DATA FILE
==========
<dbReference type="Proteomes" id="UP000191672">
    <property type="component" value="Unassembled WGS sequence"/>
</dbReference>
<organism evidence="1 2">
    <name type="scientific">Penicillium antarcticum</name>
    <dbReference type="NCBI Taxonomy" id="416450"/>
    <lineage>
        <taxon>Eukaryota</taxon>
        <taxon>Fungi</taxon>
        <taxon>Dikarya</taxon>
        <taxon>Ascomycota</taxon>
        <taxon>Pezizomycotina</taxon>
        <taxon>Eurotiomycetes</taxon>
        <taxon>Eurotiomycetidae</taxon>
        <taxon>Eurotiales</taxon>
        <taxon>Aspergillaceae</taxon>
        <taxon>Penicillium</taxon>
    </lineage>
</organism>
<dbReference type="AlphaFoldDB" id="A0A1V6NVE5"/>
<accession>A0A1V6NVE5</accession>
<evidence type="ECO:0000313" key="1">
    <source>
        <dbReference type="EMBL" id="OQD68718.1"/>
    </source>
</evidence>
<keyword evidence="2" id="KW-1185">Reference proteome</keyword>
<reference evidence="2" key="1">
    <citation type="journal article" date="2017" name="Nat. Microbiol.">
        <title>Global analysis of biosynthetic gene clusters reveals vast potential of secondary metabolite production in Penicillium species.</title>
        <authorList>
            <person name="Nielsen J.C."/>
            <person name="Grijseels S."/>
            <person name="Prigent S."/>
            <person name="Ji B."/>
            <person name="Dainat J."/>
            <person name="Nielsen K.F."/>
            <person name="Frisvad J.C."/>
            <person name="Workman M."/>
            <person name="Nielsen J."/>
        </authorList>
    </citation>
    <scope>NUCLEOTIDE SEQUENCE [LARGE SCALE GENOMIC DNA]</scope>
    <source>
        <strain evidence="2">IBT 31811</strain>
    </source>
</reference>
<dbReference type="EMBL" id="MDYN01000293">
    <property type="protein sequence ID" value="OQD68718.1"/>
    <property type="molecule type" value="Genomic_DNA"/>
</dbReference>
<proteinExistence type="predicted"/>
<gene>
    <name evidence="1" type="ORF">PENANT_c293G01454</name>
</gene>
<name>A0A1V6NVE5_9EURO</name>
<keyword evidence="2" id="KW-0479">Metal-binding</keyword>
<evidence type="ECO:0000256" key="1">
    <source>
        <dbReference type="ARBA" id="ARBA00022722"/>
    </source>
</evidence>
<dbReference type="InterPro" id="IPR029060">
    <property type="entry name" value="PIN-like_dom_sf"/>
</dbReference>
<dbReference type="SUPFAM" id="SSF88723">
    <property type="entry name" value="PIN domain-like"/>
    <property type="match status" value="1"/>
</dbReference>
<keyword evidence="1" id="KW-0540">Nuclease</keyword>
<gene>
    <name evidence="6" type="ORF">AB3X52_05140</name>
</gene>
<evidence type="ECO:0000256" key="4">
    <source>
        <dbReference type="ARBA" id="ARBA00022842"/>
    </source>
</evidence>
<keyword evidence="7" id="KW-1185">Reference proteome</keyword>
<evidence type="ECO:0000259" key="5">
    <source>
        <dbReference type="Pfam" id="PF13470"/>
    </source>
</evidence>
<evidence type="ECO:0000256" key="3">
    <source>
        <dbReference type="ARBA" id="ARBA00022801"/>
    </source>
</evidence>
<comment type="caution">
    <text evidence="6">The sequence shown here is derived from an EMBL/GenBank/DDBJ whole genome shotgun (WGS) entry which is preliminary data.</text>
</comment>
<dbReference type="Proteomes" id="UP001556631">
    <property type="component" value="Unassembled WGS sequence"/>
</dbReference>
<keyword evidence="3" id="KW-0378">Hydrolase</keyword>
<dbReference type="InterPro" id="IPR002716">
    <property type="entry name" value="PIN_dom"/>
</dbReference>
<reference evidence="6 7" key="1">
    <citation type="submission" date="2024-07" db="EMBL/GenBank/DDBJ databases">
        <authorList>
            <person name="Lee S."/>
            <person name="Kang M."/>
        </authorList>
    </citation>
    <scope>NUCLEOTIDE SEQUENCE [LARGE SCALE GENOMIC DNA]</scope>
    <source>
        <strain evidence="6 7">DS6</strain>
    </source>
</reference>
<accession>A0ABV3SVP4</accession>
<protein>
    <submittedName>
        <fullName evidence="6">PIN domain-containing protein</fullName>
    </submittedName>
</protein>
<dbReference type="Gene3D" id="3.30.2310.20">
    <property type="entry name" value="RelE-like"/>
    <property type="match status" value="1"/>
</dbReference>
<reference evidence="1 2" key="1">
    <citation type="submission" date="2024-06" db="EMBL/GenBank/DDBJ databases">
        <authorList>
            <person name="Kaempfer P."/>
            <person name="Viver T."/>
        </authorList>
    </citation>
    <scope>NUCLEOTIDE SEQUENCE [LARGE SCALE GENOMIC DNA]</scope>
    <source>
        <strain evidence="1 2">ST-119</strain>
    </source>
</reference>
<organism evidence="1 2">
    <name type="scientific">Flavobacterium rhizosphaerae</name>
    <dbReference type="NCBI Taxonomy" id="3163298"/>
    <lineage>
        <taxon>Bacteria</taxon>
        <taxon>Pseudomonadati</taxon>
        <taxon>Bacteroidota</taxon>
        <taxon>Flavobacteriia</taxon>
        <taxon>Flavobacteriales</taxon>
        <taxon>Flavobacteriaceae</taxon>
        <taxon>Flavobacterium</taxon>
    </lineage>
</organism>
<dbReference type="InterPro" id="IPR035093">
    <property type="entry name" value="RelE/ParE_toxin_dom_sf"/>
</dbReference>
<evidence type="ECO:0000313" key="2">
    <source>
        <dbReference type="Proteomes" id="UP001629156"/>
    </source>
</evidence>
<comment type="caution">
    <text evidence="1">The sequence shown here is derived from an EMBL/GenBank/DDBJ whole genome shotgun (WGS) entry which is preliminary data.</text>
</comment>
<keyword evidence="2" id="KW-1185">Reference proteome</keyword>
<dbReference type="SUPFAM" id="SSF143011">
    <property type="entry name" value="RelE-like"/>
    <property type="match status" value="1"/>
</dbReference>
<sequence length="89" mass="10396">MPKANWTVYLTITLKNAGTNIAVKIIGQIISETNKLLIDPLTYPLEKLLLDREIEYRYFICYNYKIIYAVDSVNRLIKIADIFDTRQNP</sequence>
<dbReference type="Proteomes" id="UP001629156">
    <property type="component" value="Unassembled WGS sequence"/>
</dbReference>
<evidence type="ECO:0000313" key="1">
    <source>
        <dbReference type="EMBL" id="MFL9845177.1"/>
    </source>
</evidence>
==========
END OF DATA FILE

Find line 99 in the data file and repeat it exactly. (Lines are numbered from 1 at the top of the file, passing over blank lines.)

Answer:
</dbReference>